What to do if my son was in a car accident and the insurer wants him to sign paperwork stating that he will pay $10,000 in damages?

UPDATED: Apr 23, 2012

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What to do if my son was in a car accident and the insurer wants him to sign paperwork stating that he will pay $10,000 in damages?

Should he go to court instead?

Asked on April 23, 2012 under Accident Law, Hawaii


SJZ, Member, New York Bar / FreeAdvice Contributing Attorney

Answered 10 years ago | Contributor

Presumably, if the insurer wants your son to commit to paying $10,000, there are something like $10,000 in damages at stake, and at least some chance your son was at fault in causing them. Therefore, your son should consult with an attorney in detail about this situation before doing anything at all.

As a matter of law, your son would be liable for the actual cost of any damages or personal injuries (and potentially "pain and suffering" for serious peronal injuries) he caused if he was at fault. A driver is typically at fault if he was driving negligently, or unreasonably carelessly: driving too fast for conditions or violating the speed limit; DUI/DWI; texting or talking on the cell phone while driving; going through a red light or stop sign; etc.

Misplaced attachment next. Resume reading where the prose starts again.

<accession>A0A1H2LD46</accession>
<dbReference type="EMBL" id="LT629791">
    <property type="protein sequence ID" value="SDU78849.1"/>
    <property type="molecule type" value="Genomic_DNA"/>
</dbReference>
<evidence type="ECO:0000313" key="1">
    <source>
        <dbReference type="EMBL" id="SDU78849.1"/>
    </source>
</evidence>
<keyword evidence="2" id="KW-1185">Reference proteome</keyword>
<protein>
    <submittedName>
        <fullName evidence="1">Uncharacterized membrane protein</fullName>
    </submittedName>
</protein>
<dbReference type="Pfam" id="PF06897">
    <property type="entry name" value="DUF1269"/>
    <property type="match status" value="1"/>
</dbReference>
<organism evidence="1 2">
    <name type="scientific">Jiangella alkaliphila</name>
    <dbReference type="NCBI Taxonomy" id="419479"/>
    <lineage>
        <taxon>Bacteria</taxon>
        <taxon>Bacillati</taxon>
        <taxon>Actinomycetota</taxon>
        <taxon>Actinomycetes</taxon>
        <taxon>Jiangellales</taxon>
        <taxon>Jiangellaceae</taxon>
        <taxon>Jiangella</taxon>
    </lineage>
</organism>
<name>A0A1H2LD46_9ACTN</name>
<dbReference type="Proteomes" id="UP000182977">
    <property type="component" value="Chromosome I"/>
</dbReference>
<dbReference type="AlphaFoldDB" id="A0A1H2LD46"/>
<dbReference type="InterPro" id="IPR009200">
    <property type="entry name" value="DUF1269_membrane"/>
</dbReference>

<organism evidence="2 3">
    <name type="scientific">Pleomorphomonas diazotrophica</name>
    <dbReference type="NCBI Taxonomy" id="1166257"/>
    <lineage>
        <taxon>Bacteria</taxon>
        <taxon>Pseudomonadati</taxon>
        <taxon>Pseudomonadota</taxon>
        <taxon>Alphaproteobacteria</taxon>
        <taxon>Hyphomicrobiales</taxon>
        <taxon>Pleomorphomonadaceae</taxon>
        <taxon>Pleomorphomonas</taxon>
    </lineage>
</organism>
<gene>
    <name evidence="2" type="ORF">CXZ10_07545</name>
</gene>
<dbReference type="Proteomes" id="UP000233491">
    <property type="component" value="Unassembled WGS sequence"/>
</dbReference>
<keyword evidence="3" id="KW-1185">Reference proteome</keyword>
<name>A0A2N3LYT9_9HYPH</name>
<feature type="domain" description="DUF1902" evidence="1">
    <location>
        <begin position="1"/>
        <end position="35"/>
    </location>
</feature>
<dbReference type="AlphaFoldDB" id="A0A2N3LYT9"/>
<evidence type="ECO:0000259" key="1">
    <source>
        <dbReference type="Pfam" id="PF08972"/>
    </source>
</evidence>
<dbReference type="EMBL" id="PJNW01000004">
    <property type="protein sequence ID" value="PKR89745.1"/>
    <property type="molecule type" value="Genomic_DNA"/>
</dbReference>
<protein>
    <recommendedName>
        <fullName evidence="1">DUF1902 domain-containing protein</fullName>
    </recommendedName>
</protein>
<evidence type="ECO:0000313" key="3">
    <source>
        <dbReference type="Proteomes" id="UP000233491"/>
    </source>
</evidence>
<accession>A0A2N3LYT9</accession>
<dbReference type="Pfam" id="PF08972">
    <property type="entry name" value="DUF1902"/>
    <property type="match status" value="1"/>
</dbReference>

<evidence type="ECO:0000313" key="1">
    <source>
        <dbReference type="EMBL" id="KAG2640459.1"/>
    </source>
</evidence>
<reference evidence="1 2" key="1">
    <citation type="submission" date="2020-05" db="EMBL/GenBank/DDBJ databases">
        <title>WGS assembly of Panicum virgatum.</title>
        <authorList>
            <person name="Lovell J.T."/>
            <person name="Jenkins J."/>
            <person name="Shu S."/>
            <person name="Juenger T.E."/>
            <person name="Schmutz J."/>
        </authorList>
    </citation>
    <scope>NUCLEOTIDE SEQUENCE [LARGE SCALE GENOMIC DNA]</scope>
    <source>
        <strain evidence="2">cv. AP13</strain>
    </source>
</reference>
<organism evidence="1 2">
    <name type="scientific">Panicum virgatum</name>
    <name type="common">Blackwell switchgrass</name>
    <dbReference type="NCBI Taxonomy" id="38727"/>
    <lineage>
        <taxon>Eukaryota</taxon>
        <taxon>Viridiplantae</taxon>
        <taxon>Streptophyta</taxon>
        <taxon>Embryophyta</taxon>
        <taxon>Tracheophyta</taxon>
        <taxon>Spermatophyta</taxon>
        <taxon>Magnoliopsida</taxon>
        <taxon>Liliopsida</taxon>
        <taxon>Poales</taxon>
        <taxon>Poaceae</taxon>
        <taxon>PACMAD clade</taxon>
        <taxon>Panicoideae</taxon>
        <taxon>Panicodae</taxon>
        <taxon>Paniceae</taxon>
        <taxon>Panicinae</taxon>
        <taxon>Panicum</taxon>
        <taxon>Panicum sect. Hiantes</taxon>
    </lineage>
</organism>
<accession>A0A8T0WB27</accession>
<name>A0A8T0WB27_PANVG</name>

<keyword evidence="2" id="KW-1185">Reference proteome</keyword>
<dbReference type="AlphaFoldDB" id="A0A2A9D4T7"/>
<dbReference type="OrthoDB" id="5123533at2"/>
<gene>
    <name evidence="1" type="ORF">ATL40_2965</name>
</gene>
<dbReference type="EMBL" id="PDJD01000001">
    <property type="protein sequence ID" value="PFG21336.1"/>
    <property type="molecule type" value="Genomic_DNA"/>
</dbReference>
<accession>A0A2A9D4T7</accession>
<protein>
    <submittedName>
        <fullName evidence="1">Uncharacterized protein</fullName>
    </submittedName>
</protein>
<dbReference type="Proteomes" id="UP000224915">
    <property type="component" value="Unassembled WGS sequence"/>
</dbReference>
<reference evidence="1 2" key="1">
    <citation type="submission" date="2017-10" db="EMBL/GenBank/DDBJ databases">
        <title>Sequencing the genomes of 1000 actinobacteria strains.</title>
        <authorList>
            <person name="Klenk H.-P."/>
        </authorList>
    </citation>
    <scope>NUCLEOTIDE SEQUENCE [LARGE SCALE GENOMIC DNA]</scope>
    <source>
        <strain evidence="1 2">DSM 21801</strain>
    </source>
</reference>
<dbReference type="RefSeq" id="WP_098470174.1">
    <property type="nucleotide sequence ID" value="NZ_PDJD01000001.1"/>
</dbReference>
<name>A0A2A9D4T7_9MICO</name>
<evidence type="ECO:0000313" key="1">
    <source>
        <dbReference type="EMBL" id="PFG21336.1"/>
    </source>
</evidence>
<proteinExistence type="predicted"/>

The fact that the insurer wants your son to pay does not mean he was in fact doing any of these things or otherwise driving carelessly. But again, they presumably would not be asking unless it was at least possible he was. Your son needs experienced counsel to review the situation with him to determine whether it appears it he was in fact at fault and what his liability, or financial exposure, might be. No one should ever sign anything which might obligate them for $10,000 without speaking with an attorney.

IMPORTANT NOTICE: The Answer(s) provided above are for general information only. The attorney providing the answer was not serving as the attorney for the person submitting the question or in any attorney-client relationship with such person. Laws may vary from state to state, and sometimes change. Tiny variations in the facts, or a fact not set forth in a question, often can change a legal outcome or an attorney's conclusion. Although AttorneyPages.com has verified the attorney was admitted to practice law in at least one jurisdiction, he or she may not be authorized to practice law in the jurisdiction referred to in the question, nor is he or she necessarily experienced in the area of the law involved. Unlike the information in the Answer(s) above, upon which you should NOT rely, for personal advice you can rely upon we suggest you retain an attorney to represent you.

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